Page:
The Best Medicine

Sandy Morris, LPN reminds us to treat ourselves to a good belly laugh, tee-hee or guffaw.

Sandy Morris, LPN reminds us to treat ourselves to a good belly-laugh, tee-hee or guffaw.

Laughter has been a part of my life ever since I can remember. It is who I am. When I think of my childhood, the funniest memories revolve around growing up with 6 siblings. It is at family gatherings that we share our favorite memories and laugh all the more. Large families are so skilled at telling funny tales, like the time my brother was locked out of the house  and being chased by a neighbor’s dog – his knees hitting his chin with each step. Or the time my mother and sister crawled under blankets, shrieking and terrified, across the bedroom floor while my father and I tried to remove a bat with brooms…

Laughter was what got me through my personal battle with breast cancer. I could find the funny in almost any situation, from surgery experiences, to chemo, to the stares of children when I lost my hair. Children are so brave with questions. They can ask anything because they are so innocent.

Did you know that children laugh on average 300 times a day compared to adults who only laugh about 15 times a day? Laughing gives our heart and mind a good workout! It increases endorphins, helps decrease stress, burns calories, improves memory and even boosts your immune system. Laughter can even help reduce feelings of depression and create a sense of well-being. With all that, who wouldn’t want to laugh!!??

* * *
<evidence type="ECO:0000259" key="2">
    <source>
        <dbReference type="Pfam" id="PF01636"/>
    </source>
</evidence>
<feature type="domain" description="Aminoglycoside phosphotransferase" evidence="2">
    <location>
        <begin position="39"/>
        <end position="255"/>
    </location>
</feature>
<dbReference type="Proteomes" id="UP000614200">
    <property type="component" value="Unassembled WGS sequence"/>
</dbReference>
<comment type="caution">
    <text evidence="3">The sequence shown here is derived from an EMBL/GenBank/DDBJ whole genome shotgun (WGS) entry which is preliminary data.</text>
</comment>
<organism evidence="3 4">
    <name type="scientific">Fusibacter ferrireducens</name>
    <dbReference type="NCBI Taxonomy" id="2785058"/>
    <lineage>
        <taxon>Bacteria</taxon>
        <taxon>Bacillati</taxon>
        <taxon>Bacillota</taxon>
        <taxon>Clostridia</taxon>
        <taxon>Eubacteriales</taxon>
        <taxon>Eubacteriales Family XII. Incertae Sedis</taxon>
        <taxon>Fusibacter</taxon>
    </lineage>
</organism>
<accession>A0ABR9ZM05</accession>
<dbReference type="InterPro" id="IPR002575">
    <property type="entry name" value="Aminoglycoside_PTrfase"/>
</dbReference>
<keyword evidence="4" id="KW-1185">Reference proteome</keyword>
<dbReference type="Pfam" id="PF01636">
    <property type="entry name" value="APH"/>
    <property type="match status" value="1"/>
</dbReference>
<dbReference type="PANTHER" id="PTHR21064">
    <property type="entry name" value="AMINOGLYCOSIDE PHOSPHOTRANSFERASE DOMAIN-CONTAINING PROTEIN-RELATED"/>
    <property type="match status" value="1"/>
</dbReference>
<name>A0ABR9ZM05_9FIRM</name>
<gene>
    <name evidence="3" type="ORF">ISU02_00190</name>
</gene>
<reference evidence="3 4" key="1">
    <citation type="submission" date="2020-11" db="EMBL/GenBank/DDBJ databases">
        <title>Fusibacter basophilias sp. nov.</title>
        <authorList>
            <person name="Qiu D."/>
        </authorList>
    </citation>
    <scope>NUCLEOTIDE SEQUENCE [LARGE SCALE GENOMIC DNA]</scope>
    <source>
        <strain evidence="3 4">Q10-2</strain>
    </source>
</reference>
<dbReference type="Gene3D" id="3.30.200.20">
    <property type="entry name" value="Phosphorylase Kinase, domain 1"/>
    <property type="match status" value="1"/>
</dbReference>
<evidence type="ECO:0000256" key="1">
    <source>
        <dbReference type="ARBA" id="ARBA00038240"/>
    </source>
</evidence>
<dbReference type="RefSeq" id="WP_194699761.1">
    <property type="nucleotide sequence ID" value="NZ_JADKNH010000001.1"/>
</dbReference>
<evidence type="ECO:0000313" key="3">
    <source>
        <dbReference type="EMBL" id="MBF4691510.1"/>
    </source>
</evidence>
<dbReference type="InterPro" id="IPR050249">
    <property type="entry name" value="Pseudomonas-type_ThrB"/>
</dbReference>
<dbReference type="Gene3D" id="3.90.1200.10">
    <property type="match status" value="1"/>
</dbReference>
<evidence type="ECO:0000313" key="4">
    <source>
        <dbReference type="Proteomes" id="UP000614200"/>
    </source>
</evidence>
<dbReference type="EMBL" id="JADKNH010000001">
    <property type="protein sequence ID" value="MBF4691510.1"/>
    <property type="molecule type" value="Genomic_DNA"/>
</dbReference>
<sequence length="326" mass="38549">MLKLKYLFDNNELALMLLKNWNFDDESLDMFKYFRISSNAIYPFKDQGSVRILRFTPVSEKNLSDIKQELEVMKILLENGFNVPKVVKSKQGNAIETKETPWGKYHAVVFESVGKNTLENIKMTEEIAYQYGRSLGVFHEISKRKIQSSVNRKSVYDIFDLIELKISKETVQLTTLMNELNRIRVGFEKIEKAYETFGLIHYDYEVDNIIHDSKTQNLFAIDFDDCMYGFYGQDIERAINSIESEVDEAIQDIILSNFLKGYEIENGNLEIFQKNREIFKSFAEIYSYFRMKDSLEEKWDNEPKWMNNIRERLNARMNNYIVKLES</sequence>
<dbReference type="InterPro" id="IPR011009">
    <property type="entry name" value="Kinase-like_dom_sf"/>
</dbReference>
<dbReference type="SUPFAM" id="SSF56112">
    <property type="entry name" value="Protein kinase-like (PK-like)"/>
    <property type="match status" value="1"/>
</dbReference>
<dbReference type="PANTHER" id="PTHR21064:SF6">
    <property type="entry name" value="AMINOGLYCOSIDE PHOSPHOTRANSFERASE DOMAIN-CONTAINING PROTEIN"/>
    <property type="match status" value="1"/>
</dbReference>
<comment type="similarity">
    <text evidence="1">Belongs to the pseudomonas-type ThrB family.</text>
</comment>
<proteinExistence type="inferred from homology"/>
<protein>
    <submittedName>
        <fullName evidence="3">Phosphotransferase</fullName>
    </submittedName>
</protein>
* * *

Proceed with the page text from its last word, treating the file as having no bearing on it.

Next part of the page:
Laughing is a pretty cool thing and it’s very contagious. If you listen, around campus you can hear big belly-laughs, giggles, tee-hee’s, guffaws, snorts and even some whoops coming from the classrooms, during meal times, out on the front porch of the Lodge, at many sports activities and even during therapy sessions.

All this laughter can motivate a person and release positive energy. Our students need this in their lives…a chance to laugh, be positive and to channel their energy in a positive way. It shows them that life can be fun, full of joy and/or happiness even when their lives have had strife, sadness, loss, anxiety or bad school experiences.